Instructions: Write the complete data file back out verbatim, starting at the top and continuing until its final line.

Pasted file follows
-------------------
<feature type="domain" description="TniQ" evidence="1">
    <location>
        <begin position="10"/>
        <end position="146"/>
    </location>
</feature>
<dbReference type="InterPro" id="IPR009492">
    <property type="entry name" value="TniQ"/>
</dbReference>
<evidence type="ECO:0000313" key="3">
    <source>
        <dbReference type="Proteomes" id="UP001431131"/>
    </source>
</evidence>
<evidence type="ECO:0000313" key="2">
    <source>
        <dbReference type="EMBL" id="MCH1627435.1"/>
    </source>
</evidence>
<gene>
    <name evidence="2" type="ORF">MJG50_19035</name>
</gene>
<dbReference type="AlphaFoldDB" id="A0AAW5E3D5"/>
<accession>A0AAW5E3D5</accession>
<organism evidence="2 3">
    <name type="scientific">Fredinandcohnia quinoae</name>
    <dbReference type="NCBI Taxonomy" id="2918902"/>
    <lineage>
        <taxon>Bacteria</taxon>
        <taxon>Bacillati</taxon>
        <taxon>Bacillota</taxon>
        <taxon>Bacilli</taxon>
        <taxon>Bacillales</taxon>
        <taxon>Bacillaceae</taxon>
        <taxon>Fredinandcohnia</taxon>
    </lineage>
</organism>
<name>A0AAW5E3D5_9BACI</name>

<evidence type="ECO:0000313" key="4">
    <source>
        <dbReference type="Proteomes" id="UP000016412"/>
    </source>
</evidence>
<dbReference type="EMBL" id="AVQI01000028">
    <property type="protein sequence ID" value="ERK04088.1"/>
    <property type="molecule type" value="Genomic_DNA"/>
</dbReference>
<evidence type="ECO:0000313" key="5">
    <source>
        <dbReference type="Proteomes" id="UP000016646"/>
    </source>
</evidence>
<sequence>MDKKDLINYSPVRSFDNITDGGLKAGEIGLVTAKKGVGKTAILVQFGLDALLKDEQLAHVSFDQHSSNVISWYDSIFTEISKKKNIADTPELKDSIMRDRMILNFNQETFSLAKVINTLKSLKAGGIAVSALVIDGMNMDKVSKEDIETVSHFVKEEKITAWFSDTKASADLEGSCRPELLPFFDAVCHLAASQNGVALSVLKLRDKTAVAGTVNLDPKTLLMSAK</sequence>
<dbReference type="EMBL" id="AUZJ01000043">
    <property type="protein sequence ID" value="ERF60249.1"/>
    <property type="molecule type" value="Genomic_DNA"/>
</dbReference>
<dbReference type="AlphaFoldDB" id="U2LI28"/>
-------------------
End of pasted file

<feature type="domain" description="TniQ" evidence="1">
    <location>
        <begin position="10"/>
        <end position="146"/>
    </location>
</feature>
<dbReference type="InterPro" id="IPR009492">
    <property type="entry name" value="TniQ"/>
</dbReference>
<evidence type="ECO:0000313" key="3">
    <source>
        <dbReference type="Proteomes" id="UP001431131"/>
    </source>
</evidence>
<evidence type="ECO:0000313" key="2">
    <source>
        <dbReference type="EMBL" id="MCH1627435.1"/>
    </source>
</evidence>
<gene>
    <name evidence="2" type="ORF">MJG50_19035</name>
</gene>
<dbReference type="AlphaFoldDB" id="A0AAW5E3D5"/>
<accession>A0AAW5E3D5</accession>
<organism evidence="2 3">
    <name type="scientific">Fredinandcohnia quinoae</name>
    <dbReference type="NCBI Taxonomy" id="2918902"/>
    <lineage>
        <taxon>Bacteria</taxon>
        <taxon>Bacillati</taxon>
        <taxon>Bacillota</taxon>
        <taxon>Bacilli</taxon>
        <taxon>Bacillales</taxon>
        <taxon>Bacillaceae</taxon>
        <taxon>Fredinandcohnia</taxon>
    </lineage>
</organism>
<name>A0AAW5E3D5_9BACI</name>

<evidence type="ECO:0000313" key="4">
    <source>
        <dbReference type="Proteomes" id="UP000016412"/>
    </source>
</evidence>
<dbReference type="EMBL" id="AVQI01000028">
    <property type="protein sequence ID" value="ERK04088.1"/>
    <property type="molecule type" value="Genomic_DNA"/>
</dbReference>
<evidence type="ECO:0000313" key="5">
    <source>
        <dbReference type="Proteomes" id="UP000016646"/>
    </source>
</evidence>
<sequence>MDKKDLINYSPVRSFDNITDGGLKAGEIGLVTAKKGVGKTAILVQFGLDALLKDEQLAHVSFDQHSSNVISWYDSIFTEISKKKNIADTPELKDSIMRDRMILNFNQETFSLAKVINTLKSLKAGGIAVSALVIDGMNMDKVSKEDIETVSHFVKEEKITAWFSDTKASADLEGSCRPELLPFFDAVCHLAASQNGVALSVLKLRDKTAVAGTVNLDPKTLLMSAK</sequence>
<dbReference type="EMBL" id="AUZJ01000043">
    <property type="protein sequence ID" value="ERF60249.1"/>
    <property type="molecule type" value="Genomic_DNA"/>
</dbReference>
<dbReference type="AlphaFoldDB" id="U2LI28"/>